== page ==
1. Gypsy February 13, 2013 at 9:29 pm #

    I don’t know how long ago this was. It’s easy to judge in hindsight. But when you are a 16 year old boy sent in the Marines to Okinawa, like my step-father, or sitting on a Navy ship watching the Kamakaze planes hit the ship next to you, they give you cigarettes and candy in your daily food supply, you smoke them. You come home addicted for life, which is why the tobacco companies gave, and then sold cigarettes to the military. No one advertised or warned that it was addictive, or deadly, much less that second-hand smoke could kill your loved ones. Nor were they told the seemingly obvious fact that the smoke could cause asthma for your children. My father died when he was 60, and I was 30, of throat cancer. Now my husband is 58, and 60 seems very young. Knowing how bad it was, in law school, along with everyone else succumbing to the stress, I started smoking and was soon addicted. I had to stop practicing law to quit, and it took 3 tries. It’s a very hard habit to quit. It’s also a GREAT drug! Magic. If you are tired, it gives you energy. If you are nervous it calms you down. If you have to do something you hate, it seems more palatable after a cigarette. My father worked years supporting our family, doing a job he hated. I completely understand, and I hold no malice for the fact that asthma almost killed me in the third grade. My doctor told my paresnt that I would die, but I didn’t. It’s hard to watch someone die, but it may have been harder to live their life, and most people do the best that they can.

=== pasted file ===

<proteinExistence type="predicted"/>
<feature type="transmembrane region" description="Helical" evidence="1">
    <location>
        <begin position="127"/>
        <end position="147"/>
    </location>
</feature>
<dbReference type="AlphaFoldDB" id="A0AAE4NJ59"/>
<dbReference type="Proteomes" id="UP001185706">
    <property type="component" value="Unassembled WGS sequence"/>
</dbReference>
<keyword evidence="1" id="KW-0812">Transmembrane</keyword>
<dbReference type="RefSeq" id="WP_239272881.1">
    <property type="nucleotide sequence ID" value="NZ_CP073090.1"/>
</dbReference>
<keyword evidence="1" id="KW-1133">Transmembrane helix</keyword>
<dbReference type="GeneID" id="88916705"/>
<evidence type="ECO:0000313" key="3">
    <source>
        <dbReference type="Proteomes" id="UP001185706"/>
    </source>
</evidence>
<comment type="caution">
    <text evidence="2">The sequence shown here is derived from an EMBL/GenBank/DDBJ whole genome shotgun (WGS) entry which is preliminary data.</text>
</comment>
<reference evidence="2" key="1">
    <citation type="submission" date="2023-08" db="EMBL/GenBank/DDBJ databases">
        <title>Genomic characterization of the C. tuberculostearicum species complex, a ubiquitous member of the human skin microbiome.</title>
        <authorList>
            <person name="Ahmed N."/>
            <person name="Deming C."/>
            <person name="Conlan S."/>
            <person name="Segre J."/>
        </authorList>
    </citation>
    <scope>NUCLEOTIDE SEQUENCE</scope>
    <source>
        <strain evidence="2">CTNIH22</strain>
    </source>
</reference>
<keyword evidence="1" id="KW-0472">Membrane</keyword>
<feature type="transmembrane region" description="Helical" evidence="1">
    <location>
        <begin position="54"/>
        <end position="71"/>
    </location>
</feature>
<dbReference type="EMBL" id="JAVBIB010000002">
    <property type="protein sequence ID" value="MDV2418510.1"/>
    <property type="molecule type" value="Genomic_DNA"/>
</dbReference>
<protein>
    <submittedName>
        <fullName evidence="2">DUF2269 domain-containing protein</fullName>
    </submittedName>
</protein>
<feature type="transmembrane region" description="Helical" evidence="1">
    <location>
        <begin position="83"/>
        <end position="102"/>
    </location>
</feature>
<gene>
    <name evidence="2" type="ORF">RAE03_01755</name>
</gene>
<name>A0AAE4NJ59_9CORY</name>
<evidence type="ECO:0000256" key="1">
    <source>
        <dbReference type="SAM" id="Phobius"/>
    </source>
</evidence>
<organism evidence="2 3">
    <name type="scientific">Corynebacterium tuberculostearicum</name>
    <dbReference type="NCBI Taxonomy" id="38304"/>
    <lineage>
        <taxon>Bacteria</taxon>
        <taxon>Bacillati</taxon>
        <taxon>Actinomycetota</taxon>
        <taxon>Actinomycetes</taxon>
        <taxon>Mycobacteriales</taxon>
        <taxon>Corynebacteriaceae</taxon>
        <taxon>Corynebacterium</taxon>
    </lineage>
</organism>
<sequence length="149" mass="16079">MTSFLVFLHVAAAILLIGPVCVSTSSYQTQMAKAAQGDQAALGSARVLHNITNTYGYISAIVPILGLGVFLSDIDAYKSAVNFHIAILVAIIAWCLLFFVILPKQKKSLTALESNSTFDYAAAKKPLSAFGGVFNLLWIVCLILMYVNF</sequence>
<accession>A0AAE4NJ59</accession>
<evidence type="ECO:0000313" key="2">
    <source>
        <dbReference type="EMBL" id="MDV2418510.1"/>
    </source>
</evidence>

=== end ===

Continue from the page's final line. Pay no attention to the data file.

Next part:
As for whether tobacco should be illegal, I still say no. But now that we know, it’s great that we get rid of second hand smoke. I’m highly tempted by the electronic cigarette, but that would be like going back to an abusive ex-lover. It might be a bit better the second time, but you know, he’s no good for you!

    • ittymac February 14, 2013 at 10:09 am #

      Sherry was 51 years old when she died 10 years ago.